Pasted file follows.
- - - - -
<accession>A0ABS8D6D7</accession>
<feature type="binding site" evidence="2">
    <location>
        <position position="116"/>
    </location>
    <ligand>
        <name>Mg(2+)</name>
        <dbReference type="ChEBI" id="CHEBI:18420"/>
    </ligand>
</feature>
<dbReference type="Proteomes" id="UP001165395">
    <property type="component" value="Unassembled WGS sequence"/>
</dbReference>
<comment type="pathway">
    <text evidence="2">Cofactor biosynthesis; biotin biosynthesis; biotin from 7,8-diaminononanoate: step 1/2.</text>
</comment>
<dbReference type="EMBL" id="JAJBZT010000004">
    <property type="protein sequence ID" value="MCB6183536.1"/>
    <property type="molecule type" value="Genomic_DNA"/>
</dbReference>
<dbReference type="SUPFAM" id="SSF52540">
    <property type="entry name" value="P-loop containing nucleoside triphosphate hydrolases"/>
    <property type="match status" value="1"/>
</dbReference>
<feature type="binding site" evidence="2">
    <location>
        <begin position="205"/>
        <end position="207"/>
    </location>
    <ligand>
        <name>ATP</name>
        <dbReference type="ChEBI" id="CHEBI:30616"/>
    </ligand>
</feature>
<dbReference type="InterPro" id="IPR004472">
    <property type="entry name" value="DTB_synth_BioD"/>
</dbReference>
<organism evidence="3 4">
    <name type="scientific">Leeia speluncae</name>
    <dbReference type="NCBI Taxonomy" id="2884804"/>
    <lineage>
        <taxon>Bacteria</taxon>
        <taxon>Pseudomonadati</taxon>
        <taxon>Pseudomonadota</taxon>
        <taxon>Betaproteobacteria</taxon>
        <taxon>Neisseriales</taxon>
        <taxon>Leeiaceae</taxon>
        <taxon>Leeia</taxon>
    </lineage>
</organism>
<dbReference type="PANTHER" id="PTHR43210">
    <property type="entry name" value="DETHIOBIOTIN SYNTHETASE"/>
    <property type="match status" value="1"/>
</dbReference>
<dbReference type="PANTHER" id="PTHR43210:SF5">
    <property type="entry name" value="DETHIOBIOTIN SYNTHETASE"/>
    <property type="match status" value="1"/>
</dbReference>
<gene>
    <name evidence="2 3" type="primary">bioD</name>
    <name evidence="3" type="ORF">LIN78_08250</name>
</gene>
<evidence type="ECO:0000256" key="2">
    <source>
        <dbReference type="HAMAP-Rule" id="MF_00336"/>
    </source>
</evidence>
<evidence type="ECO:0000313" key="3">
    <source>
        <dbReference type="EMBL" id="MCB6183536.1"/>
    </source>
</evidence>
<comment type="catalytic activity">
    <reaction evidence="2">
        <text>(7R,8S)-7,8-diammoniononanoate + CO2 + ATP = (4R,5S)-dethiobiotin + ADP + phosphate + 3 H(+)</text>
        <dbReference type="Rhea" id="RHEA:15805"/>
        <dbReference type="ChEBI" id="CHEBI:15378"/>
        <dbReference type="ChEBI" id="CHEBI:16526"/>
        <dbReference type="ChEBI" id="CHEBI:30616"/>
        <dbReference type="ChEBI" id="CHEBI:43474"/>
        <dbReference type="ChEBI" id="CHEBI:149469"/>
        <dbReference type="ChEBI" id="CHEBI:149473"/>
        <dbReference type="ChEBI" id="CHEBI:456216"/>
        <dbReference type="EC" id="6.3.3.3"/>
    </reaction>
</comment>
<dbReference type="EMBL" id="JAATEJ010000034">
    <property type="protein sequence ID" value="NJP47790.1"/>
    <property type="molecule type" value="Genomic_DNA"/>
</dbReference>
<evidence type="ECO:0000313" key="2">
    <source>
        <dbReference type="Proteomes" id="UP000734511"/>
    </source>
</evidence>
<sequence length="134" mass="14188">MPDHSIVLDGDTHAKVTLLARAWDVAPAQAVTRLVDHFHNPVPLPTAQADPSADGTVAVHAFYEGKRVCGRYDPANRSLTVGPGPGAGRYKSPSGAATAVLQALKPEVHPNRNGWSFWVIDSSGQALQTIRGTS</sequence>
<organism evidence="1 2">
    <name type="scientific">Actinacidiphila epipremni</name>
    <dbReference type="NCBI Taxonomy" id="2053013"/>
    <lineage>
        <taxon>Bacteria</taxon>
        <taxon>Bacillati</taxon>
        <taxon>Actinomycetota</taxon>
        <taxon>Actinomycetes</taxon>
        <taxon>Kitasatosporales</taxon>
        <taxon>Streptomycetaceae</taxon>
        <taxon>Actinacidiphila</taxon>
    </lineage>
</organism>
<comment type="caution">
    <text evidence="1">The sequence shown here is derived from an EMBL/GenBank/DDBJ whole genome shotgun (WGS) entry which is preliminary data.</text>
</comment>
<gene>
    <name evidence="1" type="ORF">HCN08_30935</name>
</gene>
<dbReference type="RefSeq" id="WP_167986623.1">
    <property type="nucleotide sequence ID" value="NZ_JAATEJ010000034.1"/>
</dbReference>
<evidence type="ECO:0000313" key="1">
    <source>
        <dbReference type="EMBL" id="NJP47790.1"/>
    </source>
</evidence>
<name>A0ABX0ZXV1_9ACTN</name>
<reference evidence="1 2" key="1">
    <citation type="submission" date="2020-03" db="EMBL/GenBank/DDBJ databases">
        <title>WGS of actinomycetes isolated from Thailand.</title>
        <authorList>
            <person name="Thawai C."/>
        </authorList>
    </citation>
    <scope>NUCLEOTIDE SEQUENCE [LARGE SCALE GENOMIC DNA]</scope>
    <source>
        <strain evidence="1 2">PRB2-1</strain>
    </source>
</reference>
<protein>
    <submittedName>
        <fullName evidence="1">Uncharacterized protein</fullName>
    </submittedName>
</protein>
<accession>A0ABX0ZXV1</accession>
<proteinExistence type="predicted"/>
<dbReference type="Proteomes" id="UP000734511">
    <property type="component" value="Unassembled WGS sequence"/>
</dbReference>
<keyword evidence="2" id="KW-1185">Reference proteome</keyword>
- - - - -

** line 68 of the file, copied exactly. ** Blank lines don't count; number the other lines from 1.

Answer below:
<evidence type="ECO:0000313" key="3">